The other day I sat down with Susan Schorn's forthcoming memoir, Smile at Strangers, the story of a woman who responds to a lifetime of paralyzing fear by taking up karate. This woman had never been personally attacked or molested, but chronic anxiety had put the squeeze on her like a Victorian corset. As I read Schorn's story, I wasn't thinking, How odd to be so afraid all the time! I was thinking, I hear you, sister.

The U.S. ranks 89 of 158 on the Global Peace Index, so anxiety may come with the territory. Last year, the "level of perceived criminality in society" rose sharply. Close behind is "likelihood of violent demonstrations." Massacres at Virginia Tech, the Aurora theater, Sandy Hook, not to mention the spate of shootings since Sandy Hook, share a common denominator. Namely, we're no longer surprised. We may not like it, but we've connected the dots. This could happen to our loved ones. Fear has become a rational response.

Most Christians believe in an external evil entity whose purpose is to steal, kill, and destroy. When I was young, I imagined this entity as a creepy stalker lurking near Christian fences. Fear comes and goes. Oh, we know we can put on the armor of God. We can declaim 2 Timothy 1:7. But it's not as if fear, once ousted, will stay away. It retreats, but it bounces back—Satan in the wilderness, waiting for a more opportune time.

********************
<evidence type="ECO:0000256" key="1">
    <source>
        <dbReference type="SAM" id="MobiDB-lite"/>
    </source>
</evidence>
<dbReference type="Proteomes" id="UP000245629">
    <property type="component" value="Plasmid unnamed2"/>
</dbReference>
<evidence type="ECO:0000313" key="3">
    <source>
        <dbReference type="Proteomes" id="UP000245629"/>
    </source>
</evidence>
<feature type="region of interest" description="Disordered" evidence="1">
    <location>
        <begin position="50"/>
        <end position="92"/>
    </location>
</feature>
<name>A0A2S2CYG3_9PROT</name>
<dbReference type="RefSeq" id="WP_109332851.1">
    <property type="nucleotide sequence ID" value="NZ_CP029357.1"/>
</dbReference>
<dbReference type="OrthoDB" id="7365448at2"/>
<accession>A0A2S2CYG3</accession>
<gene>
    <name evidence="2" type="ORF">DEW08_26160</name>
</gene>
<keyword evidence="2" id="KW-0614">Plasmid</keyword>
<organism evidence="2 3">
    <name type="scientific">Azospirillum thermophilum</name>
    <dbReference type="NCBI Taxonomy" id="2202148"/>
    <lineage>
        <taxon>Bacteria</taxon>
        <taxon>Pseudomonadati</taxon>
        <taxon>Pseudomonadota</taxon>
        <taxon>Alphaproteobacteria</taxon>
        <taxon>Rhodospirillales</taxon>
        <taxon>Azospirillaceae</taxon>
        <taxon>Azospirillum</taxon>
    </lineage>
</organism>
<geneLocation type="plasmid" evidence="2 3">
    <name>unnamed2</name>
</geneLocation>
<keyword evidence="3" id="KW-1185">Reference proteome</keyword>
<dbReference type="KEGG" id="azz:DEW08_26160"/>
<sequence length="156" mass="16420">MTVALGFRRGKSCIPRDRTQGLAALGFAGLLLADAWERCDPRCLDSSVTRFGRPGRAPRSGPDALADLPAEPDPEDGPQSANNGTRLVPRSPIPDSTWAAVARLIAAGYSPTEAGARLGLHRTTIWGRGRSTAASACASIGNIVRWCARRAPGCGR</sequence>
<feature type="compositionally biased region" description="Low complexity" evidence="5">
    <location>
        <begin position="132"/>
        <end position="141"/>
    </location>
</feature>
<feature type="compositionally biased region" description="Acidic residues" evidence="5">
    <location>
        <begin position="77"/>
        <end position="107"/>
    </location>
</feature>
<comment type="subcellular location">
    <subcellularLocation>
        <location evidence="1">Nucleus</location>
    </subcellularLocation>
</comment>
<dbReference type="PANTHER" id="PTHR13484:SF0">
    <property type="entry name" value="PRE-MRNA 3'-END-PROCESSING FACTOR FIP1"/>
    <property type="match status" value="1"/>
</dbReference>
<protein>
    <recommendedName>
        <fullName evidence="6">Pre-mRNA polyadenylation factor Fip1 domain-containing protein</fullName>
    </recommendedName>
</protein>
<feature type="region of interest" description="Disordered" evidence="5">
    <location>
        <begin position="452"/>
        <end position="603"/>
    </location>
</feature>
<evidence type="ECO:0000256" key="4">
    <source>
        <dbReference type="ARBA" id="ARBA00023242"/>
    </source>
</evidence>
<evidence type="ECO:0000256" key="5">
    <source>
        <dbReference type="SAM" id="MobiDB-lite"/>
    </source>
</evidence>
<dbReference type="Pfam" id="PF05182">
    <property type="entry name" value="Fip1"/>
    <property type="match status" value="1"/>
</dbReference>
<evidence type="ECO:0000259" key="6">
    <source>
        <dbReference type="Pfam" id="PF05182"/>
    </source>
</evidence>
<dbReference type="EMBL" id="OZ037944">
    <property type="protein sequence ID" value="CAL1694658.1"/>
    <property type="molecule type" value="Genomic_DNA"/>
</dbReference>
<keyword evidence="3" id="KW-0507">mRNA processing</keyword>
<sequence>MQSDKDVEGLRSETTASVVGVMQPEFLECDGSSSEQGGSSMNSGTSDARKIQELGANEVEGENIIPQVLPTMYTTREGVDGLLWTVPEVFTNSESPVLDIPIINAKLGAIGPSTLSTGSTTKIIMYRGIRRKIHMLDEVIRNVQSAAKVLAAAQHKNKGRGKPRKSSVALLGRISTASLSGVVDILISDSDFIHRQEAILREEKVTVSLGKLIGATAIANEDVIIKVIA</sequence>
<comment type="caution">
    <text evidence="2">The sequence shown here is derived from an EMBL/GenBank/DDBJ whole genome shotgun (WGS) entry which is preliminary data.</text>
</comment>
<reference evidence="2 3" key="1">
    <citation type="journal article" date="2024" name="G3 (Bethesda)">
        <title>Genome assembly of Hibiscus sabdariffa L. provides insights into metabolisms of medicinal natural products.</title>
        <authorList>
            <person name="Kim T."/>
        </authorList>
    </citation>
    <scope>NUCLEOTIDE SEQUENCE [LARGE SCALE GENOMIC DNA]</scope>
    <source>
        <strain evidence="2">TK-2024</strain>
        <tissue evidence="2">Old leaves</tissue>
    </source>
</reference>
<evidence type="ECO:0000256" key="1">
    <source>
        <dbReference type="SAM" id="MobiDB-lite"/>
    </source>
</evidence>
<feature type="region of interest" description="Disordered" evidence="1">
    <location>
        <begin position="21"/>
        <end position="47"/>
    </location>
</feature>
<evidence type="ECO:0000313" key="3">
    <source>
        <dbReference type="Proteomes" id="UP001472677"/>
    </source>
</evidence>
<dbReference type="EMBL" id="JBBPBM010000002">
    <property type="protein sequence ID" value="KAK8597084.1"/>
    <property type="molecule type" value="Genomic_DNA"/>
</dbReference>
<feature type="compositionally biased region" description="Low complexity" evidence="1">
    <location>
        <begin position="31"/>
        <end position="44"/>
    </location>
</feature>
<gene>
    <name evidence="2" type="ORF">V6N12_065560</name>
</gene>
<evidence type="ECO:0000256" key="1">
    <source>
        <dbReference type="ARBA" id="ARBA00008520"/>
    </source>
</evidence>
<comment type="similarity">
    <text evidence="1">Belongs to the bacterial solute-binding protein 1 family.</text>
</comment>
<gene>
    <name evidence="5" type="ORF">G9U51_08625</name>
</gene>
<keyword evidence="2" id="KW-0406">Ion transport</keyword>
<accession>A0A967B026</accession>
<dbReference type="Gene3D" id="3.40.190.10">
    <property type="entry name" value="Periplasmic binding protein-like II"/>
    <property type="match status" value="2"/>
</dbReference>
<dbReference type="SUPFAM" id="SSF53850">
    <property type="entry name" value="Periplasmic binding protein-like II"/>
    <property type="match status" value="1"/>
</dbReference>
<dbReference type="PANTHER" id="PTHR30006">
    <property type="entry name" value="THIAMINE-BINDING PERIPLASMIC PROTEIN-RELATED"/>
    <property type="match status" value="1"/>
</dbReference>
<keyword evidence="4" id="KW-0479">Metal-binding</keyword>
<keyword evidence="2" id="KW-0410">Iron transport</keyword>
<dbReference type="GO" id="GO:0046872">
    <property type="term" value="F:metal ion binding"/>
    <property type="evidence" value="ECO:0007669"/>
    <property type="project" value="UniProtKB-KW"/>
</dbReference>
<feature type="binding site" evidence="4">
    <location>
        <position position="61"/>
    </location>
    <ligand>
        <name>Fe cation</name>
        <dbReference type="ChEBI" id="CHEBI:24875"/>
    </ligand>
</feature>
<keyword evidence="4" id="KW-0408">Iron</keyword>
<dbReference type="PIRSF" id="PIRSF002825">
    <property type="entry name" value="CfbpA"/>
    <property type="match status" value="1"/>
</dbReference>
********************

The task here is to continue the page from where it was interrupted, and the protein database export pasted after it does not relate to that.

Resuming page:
Whether we live in the most or the least peaceful country in the world, we all experience fear. However, it's important to make two qualitative points here. One is that the threat of real violence is worse in the United States than in, say, Canada (No. 4 on the Global Peace Index). The other is that although American men are statistically more likely to be the victims of violent assault, it is women who seem more afraid. Well, of course, we say defensively. It is women who are much more likely to be the victims of rape.

What gender etiology inheres in the experience of fear? The author I was reading recounted an anecdote from a self-defense class. The students paired up. One student would harass her partner with a one-minute stream of yes or no questions. Do you have the time? Do you want a ride? Can I buy you a drink? And so on. The other student, maintaining steady eye contact, would answer every question with the single word "No." This exercise spoke to the state of female anxiety in general, not just to unwelcome overtures. A good solid no makes women profoundly uncomfortable. We tend to offer up a flood of explanatory excuses, a long, nicey-nice backstory about why we cannot accommodate whoever wants a favor, and have we mentioned we're really, really sorry?

After reading about the self-defense exercise, I jumped up to go find my husband. He was upstairs in a steamy bathroom, shaving his head. "Hit on me for a full minute with yes or no questions," I commanded.

He dipped the razor in the sink. "Will you help me shave my head?"

"Maybe later. But first you have to hit on me for a whole minute."

"That was my first question."

I objected. "What kind of nutter would ask a strange woman to help shave his head?"